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The Veil

First Published 5 October 2011, Last Updated 31 January 2012

Conor McPherson’s interest in ghost stories continues with this tale of a defrocked Reverend who attempts to out the spirits haunting his young cousin.

Jim Norton’s Reverend Berkeley is a jocular soul who thinks he’s funnier than he is (which actually makes him funny) and has a child-like fascination with the occult. It’s 1822 and he’s sailed over to Ireland from England with his philosopher friend Charles Audelle to escort Hannah, the daughter of his cousin Madeleine, back to Northampton for an arranged marriage. The nuptials will inject much needed funds into Madeleine’s Irish estate, which exists in a state of crumbling decay. But feisty, unhappy Hannah has other preoccupations; after witnessing her father hang himself in the house some years before, she now has visions – of ghosts, or perhaps premonitions – and fears for her future. Over-excited by this fact, the Reverend takes it upon himself to delve a little deeper.

McPherson’s piece – which he also directs – is ultimately about human relationships, past and present. Stoic, realistic, prosaic, Fenella Woolgar’s Madeleine is preoccupied by her worries about the estate and her daughter’s future. She dismisses Hannah’s visions and her own previous ghostly experiences as bad dreams brought on by indigestion, and sees her cousin the Reverend as “a romantic” for believing in it. As a result, her relationship with Hannah is fraught, with the girl cruelly rejecting her mother’s plan to follow her to England.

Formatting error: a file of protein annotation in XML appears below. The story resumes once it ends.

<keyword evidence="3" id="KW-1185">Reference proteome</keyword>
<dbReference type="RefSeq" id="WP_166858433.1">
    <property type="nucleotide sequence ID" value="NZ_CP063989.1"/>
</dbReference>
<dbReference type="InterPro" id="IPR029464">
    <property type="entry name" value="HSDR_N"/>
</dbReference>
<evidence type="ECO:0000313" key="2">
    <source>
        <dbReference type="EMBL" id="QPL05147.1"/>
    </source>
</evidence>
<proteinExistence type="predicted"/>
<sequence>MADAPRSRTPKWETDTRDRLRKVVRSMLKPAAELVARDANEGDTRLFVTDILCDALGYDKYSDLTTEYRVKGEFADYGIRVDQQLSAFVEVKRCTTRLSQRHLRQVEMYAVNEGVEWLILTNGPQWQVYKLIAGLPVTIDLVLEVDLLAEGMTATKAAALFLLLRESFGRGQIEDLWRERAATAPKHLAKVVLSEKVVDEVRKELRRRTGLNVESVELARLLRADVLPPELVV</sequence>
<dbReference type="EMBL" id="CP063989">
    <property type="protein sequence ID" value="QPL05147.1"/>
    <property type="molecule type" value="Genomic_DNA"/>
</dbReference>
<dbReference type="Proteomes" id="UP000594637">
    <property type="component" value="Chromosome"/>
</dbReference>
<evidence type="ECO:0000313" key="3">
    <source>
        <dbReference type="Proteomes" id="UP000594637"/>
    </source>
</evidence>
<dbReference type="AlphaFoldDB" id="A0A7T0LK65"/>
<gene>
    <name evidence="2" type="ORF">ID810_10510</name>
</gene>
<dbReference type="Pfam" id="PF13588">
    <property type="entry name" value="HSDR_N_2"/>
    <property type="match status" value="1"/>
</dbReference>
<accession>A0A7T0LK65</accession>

Meanwhile in a sub-plot, estate manager Mr Fingal (Peter McDonald) expresses his love for the widow Madeleine, much to the dismay of maid Clare. But Madeleine is haunted by the ghost of her painful marriage. 

There’s much humour in the piece, too, mainly provided by Norton’s jovial Reverend, though Fingal gives us a brilliantly inventive excuse for a black eye. Adrian Schiller, as Audelle, finds humour – mainly drunken – in the tragic figure of a man who rejected his family and disgraced his own career. In contrast, Emily Taaffe’s Hannah is resolute in her misery. The character’s channelling of her father during a late-night séance evokes Taaffe’s performance as Abigail in The Crucible last summer. 

For a ghost story, there are few ghostly moments – much is spoken of rather than seen – though perhaps this enhances the effect of one particular moment, which sent genuine chills down my spine.

Rae Smith’s mansion-house set adds to the spooky feel, with its faded grandeur, decaying wallpaper and bits of missing plaster, notably above the fireplace where Hannah’s father once hanged himself. It’s certainly not a place I’d want to visit at night, even if it did mean an amusing conversation with the entertaining Reverend.

CB

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